The USPS’ Mission Continues To Be Service
USPS Chief Operating Officer and Executive Vice President Megan Brennan thanked Postmasters for what they do, day in and out. “You wear the public mantle,” she said, “internally and for your customers.” She commended President Bob Rapoza for his leadership. She told convention attendees he has been a staunch advocate for NAPUS and Postmasters.
Brennan flashed on the screen some recent dire headlines about the Postal Service. “This is what causes a crisis among mailers,” she pointed out, “and impacts employee morale. You and I will change these headlines.”
She went on to say the losses the USPS has experienced these past years are unsustainable; there is a growing gap between revenue and expenses. The decline in First-Class Mail volume puts tremendous pressure on the organization to adjust the infrastructure.
Brennan said the USPS will continue to put universal service obligations at the forefront of its mission. The agency still is adding delivery points—600,000 to 700,000 a year. Yet volume declines and the mail mix is devalued with less First-Class.
As a result, fewer processing facilities are needed. She explained this is a challenge for the Postal Service. From a pricing standpoint, there is limited flexibility. The USPS has to be smarter about how it uses pricing to drive the bottom line; labor costs are 80 cents on the dollar. The challenge is how to increase the flexibility of the work force.
Brennan also said the USPS wants to continue to talk with the management associations and unions to create its own health plan—maintaining service and benefits while reducing costs. As far as the two missed payments for prefunding future retiree health benefits, she said Congress was well aware the agency would be unable to make the payments.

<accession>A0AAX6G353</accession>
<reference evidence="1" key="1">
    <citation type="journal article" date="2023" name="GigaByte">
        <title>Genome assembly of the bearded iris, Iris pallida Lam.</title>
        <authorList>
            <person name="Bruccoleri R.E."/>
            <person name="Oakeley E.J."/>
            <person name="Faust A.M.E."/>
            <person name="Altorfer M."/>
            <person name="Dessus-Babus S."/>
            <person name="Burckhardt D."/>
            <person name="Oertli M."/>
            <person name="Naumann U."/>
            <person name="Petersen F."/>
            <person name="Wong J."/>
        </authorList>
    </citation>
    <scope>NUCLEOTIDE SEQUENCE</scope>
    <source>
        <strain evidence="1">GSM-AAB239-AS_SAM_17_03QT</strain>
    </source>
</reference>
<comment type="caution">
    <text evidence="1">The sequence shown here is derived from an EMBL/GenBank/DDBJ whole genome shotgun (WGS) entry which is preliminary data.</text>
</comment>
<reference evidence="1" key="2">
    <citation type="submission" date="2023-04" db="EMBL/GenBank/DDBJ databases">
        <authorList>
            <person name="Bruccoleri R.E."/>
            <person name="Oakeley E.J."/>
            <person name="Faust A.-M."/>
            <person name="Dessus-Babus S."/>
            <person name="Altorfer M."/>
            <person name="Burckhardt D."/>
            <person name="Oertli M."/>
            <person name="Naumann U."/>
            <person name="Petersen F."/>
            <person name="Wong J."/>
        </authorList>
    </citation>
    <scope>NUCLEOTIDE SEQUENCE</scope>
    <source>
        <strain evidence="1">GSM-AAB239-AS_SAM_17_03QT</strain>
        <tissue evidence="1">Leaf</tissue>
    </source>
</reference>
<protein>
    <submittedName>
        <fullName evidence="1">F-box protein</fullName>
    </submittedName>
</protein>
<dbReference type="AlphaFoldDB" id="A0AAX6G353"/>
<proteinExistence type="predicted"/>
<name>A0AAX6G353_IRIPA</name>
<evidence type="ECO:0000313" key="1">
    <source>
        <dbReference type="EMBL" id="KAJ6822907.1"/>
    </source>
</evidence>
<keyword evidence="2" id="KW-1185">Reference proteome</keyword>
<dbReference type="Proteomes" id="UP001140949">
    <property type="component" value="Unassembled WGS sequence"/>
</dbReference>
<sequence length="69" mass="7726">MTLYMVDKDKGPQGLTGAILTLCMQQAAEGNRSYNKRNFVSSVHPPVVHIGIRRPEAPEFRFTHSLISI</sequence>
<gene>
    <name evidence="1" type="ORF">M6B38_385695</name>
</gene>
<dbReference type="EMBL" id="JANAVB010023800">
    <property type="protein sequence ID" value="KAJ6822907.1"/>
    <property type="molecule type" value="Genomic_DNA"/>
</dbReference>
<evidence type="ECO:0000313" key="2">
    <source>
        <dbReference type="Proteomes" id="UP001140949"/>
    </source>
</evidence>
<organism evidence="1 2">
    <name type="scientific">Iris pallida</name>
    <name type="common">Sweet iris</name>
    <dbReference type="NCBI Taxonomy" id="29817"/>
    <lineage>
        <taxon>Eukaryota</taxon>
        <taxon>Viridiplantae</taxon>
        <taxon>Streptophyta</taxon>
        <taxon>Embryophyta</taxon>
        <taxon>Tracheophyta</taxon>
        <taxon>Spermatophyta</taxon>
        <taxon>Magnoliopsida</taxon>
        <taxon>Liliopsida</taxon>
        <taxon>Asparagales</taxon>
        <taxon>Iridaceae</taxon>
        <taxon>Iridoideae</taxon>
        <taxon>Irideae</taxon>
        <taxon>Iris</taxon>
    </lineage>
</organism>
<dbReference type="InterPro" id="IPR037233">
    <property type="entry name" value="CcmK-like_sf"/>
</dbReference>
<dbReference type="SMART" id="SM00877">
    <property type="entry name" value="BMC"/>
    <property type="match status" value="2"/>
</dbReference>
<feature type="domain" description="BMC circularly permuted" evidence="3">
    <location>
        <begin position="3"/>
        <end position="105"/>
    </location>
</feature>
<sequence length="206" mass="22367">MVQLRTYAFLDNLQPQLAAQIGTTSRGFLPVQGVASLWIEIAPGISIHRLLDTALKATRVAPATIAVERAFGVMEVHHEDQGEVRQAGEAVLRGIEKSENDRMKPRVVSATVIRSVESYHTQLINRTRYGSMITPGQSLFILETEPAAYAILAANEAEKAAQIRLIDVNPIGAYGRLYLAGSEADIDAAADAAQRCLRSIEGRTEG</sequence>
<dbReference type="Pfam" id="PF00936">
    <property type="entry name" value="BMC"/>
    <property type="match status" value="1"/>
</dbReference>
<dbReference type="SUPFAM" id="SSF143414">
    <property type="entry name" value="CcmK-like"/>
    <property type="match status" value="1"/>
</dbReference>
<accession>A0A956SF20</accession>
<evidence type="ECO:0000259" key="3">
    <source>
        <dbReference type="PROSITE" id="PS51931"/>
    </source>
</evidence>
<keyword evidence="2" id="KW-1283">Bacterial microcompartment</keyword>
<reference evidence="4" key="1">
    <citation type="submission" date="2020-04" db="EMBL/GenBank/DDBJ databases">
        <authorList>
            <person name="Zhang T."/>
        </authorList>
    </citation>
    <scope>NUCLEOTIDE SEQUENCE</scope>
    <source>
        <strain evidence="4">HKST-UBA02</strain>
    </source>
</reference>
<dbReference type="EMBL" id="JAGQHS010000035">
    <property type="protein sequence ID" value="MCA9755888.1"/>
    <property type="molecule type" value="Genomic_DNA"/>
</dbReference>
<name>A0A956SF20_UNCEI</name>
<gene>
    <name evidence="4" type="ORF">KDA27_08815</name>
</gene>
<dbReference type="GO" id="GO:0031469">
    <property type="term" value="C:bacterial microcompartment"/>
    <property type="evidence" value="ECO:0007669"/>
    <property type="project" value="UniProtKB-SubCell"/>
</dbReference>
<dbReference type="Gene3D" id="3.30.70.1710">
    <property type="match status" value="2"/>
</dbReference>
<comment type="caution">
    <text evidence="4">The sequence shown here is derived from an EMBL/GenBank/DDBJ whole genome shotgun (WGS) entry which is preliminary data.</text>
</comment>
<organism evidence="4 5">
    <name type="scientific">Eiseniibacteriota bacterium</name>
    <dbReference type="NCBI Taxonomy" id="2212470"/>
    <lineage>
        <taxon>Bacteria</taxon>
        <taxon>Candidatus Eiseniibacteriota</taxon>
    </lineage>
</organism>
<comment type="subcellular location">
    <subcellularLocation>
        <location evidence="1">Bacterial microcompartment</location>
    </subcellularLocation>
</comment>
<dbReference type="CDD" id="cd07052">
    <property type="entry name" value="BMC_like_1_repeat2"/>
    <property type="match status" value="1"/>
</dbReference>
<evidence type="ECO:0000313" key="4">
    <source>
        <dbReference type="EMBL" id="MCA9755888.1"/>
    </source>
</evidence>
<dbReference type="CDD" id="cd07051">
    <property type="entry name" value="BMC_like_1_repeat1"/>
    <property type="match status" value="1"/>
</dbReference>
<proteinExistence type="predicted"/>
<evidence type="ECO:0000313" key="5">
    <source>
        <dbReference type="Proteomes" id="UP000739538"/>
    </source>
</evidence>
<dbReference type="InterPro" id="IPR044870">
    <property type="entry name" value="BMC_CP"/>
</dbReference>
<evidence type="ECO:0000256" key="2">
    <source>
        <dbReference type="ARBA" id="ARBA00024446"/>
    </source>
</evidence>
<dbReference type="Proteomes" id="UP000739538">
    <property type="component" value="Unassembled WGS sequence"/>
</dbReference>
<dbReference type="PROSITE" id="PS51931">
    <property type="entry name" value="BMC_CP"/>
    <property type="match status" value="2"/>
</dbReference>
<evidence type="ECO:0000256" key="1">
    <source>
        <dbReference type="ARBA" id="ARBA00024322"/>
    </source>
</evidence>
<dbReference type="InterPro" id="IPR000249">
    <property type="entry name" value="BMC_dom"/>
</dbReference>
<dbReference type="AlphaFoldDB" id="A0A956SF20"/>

“We will pay our employees and our suppliers,” she insisted. “There will be no impact on material operations.” But those defaulted payments made headlines. The challenge is how to ensure customer confidence going forward. “We will continue to maintain our universal service obligation,” she vowed, “the linchpin of a trillion-dollar business.” The Postal Service will protect its employees, customers and suppliers—without asking for a bailout.
The USPS is asking Congress to restructure its prepayment requirement—not do away with it. It also is asking for the latitude to determine delivery frequency.
She explained the methodology behind POStPlan: Maintain post offices, but change hours based on customer use. She acknowledged the lingering issue about staffing, agreeing Postmasters responsible for RMPOs will need some assistance. She promised to address that, but, in the meantime, urged Postmasters to continue to serve customers.
Brennan also discussed administrative Postmasters having to travel to subordinate post offices, which raises the issue of having to use personal vehicles. She said this will be resolved. “Don’t let it become a point of contention,” she urged. “No one will mandate you and if they do, let me know.”
In the first go-around with POStPlan, about 13,000 offices would have been evaluated for closure. But they are staying open, with hours based on customer use. The Postal Service is committed to working with impacted Postmasters to help them be better prepared to compete for vacancies. “We’re going to work with you and help you as you work through this POStPlan implementation,” she promised.